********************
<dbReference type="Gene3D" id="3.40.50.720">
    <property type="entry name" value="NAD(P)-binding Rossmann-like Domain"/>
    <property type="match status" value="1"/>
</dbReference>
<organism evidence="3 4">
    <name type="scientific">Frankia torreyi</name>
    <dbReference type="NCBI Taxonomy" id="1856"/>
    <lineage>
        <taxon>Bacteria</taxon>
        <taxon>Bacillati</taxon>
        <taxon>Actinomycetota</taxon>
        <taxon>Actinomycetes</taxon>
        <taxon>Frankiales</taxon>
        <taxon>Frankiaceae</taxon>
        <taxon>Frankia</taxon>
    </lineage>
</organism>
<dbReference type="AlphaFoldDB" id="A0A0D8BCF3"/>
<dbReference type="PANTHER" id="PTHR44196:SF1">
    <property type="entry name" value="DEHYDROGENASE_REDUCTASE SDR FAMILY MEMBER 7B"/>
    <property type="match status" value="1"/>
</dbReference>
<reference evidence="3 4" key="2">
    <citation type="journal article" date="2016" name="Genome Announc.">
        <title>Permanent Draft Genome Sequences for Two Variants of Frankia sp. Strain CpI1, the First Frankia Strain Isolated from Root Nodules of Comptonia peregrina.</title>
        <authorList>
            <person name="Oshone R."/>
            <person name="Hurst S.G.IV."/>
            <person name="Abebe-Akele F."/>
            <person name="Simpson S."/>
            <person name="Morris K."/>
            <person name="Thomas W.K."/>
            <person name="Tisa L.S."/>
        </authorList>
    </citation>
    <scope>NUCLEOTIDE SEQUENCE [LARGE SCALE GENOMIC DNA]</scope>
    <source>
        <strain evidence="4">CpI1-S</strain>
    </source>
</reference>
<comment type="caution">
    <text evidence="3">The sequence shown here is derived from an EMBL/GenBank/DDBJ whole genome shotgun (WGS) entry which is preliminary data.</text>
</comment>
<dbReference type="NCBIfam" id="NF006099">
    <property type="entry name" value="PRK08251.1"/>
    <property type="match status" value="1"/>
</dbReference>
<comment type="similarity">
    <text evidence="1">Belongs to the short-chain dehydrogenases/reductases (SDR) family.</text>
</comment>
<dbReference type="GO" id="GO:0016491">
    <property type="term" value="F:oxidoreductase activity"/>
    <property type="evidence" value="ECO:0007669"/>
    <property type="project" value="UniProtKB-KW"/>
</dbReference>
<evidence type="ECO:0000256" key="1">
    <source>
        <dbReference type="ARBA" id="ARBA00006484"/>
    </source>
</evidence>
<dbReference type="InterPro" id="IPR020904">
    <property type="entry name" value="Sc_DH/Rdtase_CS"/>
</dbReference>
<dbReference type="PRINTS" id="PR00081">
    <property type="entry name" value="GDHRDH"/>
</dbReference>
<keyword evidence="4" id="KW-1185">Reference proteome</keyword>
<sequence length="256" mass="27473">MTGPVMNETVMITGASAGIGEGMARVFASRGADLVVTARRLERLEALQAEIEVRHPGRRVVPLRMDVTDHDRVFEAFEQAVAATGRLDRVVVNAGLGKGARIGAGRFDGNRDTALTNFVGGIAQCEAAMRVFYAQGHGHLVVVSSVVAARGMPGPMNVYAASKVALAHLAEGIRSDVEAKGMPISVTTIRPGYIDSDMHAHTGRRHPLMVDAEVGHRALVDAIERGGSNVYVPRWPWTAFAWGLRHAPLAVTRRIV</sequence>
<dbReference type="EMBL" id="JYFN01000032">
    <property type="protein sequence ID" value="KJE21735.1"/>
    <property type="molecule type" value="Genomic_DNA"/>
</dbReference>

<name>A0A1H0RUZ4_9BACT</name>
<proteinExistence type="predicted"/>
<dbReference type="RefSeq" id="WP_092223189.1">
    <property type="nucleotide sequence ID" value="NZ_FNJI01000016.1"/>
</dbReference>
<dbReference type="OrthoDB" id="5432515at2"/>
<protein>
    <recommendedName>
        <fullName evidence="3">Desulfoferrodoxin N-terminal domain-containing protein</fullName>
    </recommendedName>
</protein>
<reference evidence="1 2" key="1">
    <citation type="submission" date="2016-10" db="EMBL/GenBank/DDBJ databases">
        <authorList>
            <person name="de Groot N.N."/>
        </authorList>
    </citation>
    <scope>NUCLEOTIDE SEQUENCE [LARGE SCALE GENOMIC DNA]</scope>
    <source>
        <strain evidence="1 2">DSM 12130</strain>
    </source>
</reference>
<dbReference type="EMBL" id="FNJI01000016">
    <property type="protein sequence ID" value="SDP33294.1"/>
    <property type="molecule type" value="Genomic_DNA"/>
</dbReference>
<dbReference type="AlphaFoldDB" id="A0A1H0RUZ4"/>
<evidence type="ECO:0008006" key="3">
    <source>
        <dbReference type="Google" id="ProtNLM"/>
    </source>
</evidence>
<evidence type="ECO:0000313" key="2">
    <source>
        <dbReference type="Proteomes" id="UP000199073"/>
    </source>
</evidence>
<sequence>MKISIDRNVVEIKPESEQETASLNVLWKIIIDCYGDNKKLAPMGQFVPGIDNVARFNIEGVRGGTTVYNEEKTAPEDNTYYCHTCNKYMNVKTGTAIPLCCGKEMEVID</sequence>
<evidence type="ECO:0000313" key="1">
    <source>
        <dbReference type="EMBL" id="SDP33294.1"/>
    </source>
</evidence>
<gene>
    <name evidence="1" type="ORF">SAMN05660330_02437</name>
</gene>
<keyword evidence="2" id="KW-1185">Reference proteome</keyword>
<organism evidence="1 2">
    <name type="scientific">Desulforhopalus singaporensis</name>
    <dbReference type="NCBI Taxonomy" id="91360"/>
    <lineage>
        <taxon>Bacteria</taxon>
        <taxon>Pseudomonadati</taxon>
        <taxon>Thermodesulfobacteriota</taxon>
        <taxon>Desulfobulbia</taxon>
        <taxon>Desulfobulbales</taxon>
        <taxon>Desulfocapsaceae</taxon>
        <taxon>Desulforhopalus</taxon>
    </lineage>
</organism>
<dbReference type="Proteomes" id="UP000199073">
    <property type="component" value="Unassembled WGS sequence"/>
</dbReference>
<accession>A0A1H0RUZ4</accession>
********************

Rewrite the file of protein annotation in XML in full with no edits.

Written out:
<dbReference type="Gene3D" id="3.40.50.720">
    <property type="entry name" value="NAD(P)-binding Rossmann-like Domain"/>
    <property type="match status" value="1"/>
</dbReference>
<organism evidence="3 4">
    <name type="scientific">Frankia torreyi</name>
    <dbReference type="NCBI Taxonomy" id="1856"/>
    <lineage>
        <taxon>Bacteria</taxon>
        <taxon>Bacillati</taxon>
        <taxon>Actinomycetota</taxon>
        <taxon>Actinomycetes</taxon>
        <taxon>Frankiales</taxon>
        <taxon>Frankiaceae</taxon>
        <taxon>Frankia</taxon>
    </lineage>
</organism>
<dbReference type="AlphaFoldDB" id="A0A0D8BCF3"/>
<dbReference type="PANTHER" id="PTHR44196:SF1">
    <property type="entry name" value="DEHYDROGENASE_REDUCTASE SDR FAMILY MEMBER 7B"/>
    <property type="match status" value="1"/>
</dbReference>
<reference evidence="3 4" key="2">
    <citation type="journal article" date="2016" name="Genome Announc.">
        <title>Permanent Draft Genome Sequences for Two Variants of Frankia sp. Strain CpI1, the First Frankia Strain Isolated from Root Nodules of Comptonia peregrina.</title>
        <authorList>
            <person name="Oshone R."/>
            <person name="Hurst S.G.IV."/>
            <person name="Abebe-Akele F."/>
            <person name="Simpson S."/>
            <person name="Morris K."/>
            <person name="Thomas W.K."/>
            <person name="Tisa L.S."/>
        </authorList>
    </citation>
    <scope>NUCLEOTIDE SEQUENCE [LARGE SCALE GENOMIC DNA]</scope>
    <source>
        <strain evidence="4">CpI1-S</strain>
    </source>
</reference>
<comment type="caution">
    <text evidence="3">The sequence shown here is derived from an EMBL/GenBank/DDBJ whole genome shotgun (WGS) entry which is preliminary data.</text>
</comment>
<dbReference type="NCBIfam" id="NF006099">
    <property type="entry name" value="PRK08251.1"/>
    <property type="match status" value="1"/>
</dbReference>
<comment type="similarity">
    <text evidence="1">Belongs to the short-chain dehydrogenases/reductases (SDR) family.</text>
</comment>
<dbReference type="GO" id="GO:0016491">
    <property type="term" value="F:oxidoreductase activity"/>
    <property type="evidence" value="ECO:0007669"/>
    <property type="project" value="UniProtKB-KW"/>
</dbReference>
<evidence type="ECO:0000256" key="1">
    <source>
        <dbReference type="ARBA" id="ARBA00006484"/>
    </source>
</evidence>
<dbReference type="InterPro" id="IPR020904">
    <property type="entry name" value="Sc_DH/Rdtase_CS"/>
</dbReference>
<dbReference type="PRINTS" id="PR00081">
    <property type="entry name" value="GDHRDH"/>
</dbReference>
<keyword evidence="4" id="KW-1185">Reference proteome</keyword>
<sequence length="256" mass="27473">MTGPVMNETVMITGASAGIGEGMARVFASRGADLVVTARRLERLEALQAEIEVRHPGRRVVPLRMDVTDHDRVFEAFEQAVAATGRLDRVVVNAGLGKGARIGAGRFDGNRDTALTNFVGGIAQCEAAMRVFYAQGHGHLVVVSSVVAARGMPGPMNVYAASKVALAHLAEGIRSDVEAKGMPISVTTIRPGYIDSDMHAHTGRRHPLMVDAEVGHRALVDAIERGGSNVYVPRWPWTAFAWGLRHAPLAVTRRIV</sequence>
<dbReference type="EMBL" id="JYFN01000032">
    <property type="protein sequence ID" value="KJE21735.1"/>
    <property type="molecule type" value="Genomic_DNA"/>
</dbReference>

<name>A0A1H0RUZ4_9BACT</name>
<proteinExistence type="predicted"/>
<dbReference type="RefSeq" id="WP_092223189.1">
    <property type="nucleotide sequence ID" value="NZ_FNJI01000016.1"/>
</dbReference>
<dbReference type="OrthoDB" id="5432515at2"/>
<protein>
    <recommendedName>
        <fullName evidence="3">Desulfoferrodoxin N-terminal domain-containing protein</fullName>
    </recommendedName>
</protein>
<reference evidence="1 2" key="1">
    <citation type="submission" date="2016-10" db="EMBL/GenBank/DDBJ databases">
        <authorList>
            <person name="de Groot N.N."/>
        </authorList>
    </citation>
    <scope>NUCLEOTIDE SEQUENCE [LARGE SCALE GENOMIC DNA]</scope>
    <source>
        <strain evidence="1 2">DSM 12130</strain>
    </source>
</reference>
<dbReference type="EMBL" id="FNJI01000016">
    <property type="protein sequence ID" value="SDP33294.1"/>
    <property type="molecule type" value="Genomic_DNA"/>
</dbReference>
<dbReference type="AlphaFoldDB" id="A0A1H0RUZ4"/>
<evidence type="ECO:0008006" key="3">
    <source>
        <dbReference type="Google" id="ProtNLM"/>
    </source>
</evidence>
<evidence type="ECO:0000313" key="2">
    <source>
        <dbReference type="Proteomes" id="UP000199073"/>
    </source>
</evidence>
<sequence>MKISIDRNVVEIKPESEQETASLNVLWKIIIDCYGDNKKLAPMGQFVPGIDNVARFNIEGVRGGTTVYNEEKTAPEDNTYYCHTCNKYMNVKTGTAIPLCCGKEMEVID</sequence>
<evidence type="ECO:0000313" key="1">
    <source>
        <dbReference type="EMBL" id="SDP33294.1"/>
    </source>
</evidence>
<gene>
    <name evidence="1" type="ORF">SAMN05660330_02437</name>
</gene>
<keyword evidence="2" id="KW-1185">Reference proteome</keyword>
<organism evidence="1 2">
    <name type="scientific">Desulforhopalus singaporensis</name>
    <dbReference type="NCBI Taxonomy" id="91360"/>
    <lineage>
        <taxon>Bacteria</taxon>
        <taxon>Pseudomonadati</taxon>
        <taxon>Thermodesulfobacteriota</taxon>
        <taxon>Desulfobulbia</taxon>
        <taxon>Desulfobulbales</taxon>
        <taxon>Desulfocapsaceae</taxon>
        <taxon>Desulforhopalus</taxon>
    </lineage>
</organism>
<dbReference type="Proteomes" id="UP000199073">
    <property type="component" value="Unassembled WGS sequence"/>
</dbReference>
<accession>A0A1H0RUZ4</accession>